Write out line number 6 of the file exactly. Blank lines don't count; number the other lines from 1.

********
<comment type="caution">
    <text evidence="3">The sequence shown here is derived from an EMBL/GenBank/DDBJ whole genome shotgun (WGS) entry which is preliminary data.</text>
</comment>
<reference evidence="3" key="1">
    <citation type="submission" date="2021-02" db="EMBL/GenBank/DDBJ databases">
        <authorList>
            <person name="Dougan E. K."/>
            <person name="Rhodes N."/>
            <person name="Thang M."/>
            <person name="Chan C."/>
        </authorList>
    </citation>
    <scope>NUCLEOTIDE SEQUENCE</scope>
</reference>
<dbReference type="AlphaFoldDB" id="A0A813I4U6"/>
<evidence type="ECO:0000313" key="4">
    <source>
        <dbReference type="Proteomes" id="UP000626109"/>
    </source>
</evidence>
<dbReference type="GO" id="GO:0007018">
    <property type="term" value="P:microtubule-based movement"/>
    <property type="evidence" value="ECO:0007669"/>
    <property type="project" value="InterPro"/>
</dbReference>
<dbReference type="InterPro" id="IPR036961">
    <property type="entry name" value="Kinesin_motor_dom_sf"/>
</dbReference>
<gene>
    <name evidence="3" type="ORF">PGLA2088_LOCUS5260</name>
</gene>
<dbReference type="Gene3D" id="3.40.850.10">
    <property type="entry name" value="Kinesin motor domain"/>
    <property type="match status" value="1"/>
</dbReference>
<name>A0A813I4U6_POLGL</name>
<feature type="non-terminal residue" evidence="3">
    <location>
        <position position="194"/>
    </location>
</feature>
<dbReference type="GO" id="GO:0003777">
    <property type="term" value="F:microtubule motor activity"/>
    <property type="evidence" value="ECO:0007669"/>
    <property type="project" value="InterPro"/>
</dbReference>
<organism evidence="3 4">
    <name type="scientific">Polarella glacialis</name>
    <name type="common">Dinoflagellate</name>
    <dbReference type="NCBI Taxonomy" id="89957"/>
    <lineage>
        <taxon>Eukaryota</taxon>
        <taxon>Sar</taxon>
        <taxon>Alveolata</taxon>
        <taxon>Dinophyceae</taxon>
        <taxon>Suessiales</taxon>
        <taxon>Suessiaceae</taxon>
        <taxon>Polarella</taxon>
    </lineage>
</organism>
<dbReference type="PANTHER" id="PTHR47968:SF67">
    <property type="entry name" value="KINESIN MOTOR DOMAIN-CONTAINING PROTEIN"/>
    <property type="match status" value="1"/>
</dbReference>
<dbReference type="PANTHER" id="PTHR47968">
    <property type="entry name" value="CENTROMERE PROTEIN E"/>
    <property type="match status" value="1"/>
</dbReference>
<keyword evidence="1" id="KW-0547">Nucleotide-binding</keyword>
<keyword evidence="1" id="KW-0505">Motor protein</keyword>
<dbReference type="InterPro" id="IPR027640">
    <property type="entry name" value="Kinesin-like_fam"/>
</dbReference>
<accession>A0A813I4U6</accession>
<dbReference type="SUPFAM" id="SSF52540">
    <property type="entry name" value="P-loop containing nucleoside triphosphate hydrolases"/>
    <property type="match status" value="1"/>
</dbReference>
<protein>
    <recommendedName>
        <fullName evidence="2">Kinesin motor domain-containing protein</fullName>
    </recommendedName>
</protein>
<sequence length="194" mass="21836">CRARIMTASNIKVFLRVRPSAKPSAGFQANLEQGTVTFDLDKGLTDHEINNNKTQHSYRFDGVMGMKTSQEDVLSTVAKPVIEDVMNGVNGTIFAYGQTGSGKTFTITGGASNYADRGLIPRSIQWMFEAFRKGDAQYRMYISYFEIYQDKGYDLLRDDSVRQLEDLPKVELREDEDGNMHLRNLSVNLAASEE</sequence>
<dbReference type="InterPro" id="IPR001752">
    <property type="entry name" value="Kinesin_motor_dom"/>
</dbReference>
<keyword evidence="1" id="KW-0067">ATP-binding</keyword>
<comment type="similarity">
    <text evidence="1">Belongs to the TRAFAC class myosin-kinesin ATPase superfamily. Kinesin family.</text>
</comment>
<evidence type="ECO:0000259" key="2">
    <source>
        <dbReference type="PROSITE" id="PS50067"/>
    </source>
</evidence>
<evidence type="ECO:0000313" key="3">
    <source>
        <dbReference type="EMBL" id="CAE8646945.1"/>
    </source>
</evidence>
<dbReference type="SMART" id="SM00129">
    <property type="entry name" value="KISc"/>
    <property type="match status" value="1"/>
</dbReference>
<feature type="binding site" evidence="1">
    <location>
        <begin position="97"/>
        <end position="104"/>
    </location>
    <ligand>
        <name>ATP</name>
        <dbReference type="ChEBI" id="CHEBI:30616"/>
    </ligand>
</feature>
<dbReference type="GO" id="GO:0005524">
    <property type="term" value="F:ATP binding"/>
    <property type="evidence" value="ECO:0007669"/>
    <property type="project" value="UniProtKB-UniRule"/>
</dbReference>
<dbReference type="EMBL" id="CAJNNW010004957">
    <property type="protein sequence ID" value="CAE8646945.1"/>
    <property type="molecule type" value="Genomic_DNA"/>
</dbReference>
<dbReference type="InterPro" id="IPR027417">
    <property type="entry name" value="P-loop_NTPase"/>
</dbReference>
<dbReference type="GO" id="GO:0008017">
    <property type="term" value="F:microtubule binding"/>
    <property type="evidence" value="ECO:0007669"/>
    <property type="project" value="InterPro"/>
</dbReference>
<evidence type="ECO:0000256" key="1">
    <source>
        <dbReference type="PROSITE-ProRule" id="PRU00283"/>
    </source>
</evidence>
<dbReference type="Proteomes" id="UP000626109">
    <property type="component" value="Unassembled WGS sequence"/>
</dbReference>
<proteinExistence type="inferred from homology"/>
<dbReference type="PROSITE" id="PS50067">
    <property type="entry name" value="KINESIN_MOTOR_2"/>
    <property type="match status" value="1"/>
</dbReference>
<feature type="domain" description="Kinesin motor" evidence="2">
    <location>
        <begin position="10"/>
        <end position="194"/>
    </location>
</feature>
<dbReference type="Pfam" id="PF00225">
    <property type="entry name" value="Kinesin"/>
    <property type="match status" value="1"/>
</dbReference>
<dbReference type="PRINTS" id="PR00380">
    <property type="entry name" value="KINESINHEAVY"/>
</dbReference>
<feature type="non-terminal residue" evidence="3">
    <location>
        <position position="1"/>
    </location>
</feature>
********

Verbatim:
        <authorList>